When you’re making an insurance claim, it can seem daunting. Too often, insurance companies try to delay and confuse people into settling for less than they deserve.
Texas has created laws to help ensure that insurance companies treat people fairly. The Texas Unfair Claim Settlement Practices Act requires insurance companies to process claims honestly, quickly, and fairly.
The law is Texas Insurance Code Chapter 542. It’s important to understand what the Unfair Claim Settlement Practices Act is and how it can protect you when you make an insurance claim. Our insurance claims attorneys will explain the requirements and procedures of Texas Insurance Code Chapter 542.
What is Texas Insurance Code Chapter 542?
Texas Insurance Code Chapter 542 is a series of laws that apply to insurance companies. The laws require insurance companies to process and settle claims fairly and honestly. They must investigate within a reasonable amount of time and pay promptly when the loss is covered.
What actions by an insurance company could be unfair settlement practices?
Under § 542.003(b), any of the following actions could be unfair settlement practices in Texas:
- Knowingly misrepresenting the facts or the policy provisions regarding the situation (1)
- Waiting too long to acknowledge communications about a claim (2)
- Not investigating claims promptly (3)
- Failing to work in good faith to resolve a claim when liability is clear (4)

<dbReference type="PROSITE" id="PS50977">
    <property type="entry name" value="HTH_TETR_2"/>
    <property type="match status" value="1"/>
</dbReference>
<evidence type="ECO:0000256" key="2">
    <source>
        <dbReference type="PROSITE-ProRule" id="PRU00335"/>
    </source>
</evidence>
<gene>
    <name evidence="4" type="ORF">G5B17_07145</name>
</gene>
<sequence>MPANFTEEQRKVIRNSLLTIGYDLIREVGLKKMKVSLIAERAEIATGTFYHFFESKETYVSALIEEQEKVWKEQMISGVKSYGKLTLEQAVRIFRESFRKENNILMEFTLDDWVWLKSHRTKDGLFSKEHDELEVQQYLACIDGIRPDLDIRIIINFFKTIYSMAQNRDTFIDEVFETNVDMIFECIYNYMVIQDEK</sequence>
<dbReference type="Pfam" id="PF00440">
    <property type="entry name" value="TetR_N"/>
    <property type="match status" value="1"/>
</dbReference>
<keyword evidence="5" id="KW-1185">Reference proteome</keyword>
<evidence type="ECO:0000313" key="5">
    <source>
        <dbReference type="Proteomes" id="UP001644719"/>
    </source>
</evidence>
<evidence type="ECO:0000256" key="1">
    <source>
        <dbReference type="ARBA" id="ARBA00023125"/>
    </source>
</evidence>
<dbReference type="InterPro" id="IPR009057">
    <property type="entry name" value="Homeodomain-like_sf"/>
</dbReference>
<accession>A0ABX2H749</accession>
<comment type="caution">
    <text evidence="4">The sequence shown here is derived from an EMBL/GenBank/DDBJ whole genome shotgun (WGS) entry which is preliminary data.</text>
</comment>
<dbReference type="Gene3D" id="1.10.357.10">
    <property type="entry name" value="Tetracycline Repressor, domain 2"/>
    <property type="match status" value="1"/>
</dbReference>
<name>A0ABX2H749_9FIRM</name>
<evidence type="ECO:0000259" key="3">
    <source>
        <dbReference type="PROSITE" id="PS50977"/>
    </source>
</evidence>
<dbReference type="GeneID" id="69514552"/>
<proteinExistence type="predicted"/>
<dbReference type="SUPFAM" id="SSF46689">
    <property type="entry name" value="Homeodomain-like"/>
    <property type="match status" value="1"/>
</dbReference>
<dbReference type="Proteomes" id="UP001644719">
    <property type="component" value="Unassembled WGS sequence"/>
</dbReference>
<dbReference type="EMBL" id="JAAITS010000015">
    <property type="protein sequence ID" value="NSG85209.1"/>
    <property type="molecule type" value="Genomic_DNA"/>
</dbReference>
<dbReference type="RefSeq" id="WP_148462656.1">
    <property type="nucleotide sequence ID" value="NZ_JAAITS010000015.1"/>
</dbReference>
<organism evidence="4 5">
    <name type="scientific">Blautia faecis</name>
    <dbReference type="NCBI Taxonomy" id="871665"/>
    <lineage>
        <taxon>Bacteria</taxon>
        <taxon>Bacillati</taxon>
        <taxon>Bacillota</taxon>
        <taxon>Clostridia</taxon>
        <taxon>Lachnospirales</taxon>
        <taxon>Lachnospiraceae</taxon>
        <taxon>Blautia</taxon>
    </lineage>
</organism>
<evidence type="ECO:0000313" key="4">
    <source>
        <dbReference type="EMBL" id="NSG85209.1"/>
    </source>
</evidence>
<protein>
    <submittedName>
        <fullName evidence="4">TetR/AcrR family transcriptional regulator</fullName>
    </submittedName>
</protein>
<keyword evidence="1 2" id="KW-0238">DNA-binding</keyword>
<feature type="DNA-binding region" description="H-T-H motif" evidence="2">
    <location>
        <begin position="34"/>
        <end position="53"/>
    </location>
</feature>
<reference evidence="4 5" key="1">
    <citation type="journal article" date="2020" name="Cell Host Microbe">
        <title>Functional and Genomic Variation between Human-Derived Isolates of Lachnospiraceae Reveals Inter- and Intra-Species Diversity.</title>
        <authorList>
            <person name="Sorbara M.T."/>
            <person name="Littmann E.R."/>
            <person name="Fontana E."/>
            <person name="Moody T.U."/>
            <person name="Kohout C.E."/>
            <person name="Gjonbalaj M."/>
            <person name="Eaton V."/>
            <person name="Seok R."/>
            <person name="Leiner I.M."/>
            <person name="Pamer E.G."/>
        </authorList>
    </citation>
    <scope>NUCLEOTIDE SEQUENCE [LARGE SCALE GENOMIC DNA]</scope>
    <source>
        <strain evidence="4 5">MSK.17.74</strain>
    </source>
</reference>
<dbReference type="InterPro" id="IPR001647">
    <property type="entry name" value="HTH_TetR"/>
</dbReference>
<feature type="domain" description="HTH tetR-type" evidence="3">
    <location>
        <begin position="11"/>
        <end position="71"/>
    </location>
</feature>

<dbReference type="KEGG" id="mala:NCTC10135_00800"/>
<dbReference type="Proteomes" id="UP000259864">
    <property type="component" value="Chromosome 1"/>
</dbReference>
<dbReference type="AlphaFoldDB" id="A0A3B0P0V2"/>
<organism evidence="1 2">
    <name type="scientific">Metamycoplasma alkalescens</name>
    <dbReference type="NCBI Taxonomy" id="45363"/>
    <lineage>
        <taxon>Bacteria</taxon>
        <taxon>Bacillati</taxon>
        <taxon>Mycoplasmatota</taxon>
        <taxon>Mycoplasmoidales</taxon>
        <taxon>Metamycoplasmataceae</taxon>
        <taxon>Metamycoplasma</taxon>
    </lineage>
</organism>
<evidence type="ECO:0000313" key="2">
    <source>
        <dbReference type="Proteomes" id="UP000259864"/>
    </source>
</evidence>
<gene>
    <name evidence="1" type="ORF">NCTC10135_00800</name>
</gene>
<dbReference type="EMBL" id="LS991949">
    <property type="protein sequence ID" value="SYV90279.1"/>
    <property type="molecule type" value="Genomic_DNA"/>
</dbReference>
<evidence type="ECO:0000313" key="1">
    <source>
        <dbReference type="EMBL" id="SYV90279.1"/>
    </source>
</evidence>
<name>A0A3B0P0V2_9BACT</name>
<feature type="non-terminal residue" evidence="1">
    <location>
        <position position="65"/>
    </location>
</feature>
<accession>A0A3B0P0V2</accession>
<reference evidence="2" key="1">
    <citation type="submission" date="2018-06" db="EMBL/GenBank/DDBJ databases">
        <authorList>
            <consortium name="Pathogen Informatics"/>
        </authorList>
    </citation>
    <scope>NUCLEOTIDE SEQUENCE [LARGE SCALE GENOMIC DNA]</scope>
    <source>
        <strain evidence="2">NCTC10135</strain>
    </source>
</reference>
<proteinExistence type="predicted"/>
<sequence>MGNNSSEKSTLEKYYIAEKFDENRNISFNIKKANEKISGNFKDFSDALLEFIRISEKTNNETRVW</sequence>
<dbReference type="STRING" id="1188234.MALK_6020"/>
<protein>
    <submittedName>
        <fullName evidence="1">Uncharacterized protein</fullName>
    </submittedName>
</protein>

- Offering too little for a settlement, so the policyholder must sue to get a fair amount (5)
- Not keeping records of previous complaints as required by § 542.005 (6)
- Other unfair acts (7)
The insurance company must act in good faith. They are in the business of both selling insurance policies and fairly settling claims. Because the insured party must rely on the insurance company to make payment, the law requires the insurance company to process each claim in good faith and in a reasonable amount of time.
How long does an insurance company have to acknowledge receipt of a claim?
An insurance company has 15 days to acknowledge receipt of a claim. The time limit is 30 days for eligible surplus lines insurers. (§ 542.055)
What does the insurance company have to do when they receive a claim?
Within 15 days of receiving a claim, the insurance company must:
- Acknowledge receipt of the claim
- Start investigating
- Request information needed to process the claim
- Make a record of the date they acknowledge the claim
In other words, the insurance company has 15 days to let you know that they have received the complaint and start processing it.
How long does the insurance company have to accept or deny a claim?
Chapter 542 of the Texas Insurance Code requires an insurer to pay claims promptly. In general, a claim must be paid within 15 days of receiving the documentation required to adjust the loss.
However, insurers often dispute what information is needed and will drag claims out unnecessarily, claiming that key documents are still missing. These issues are unfortunately common, making the interpretation of the timelines provided in Chapter 542 critical to the success of a bad faith claim in Texas.
If the insurer rejects the claim, they must give a reason.
How long does the insurance company have to pay a claim?
If the insurance company approves a claim, they must pay within five business days. (§ 542.057)
What happens if the insurance company delays payment of a claim?
Beyond the timeline set out by law, if the insurance company delays payment of a claim beyond what’s allowed by law, they must pay damages. For damages to be due, the insurer must have had the forms, statements, and documents that they requested that were needed to process the claim. Damages do not apply if the arbitration or litigation ruling is that the claim was invalid.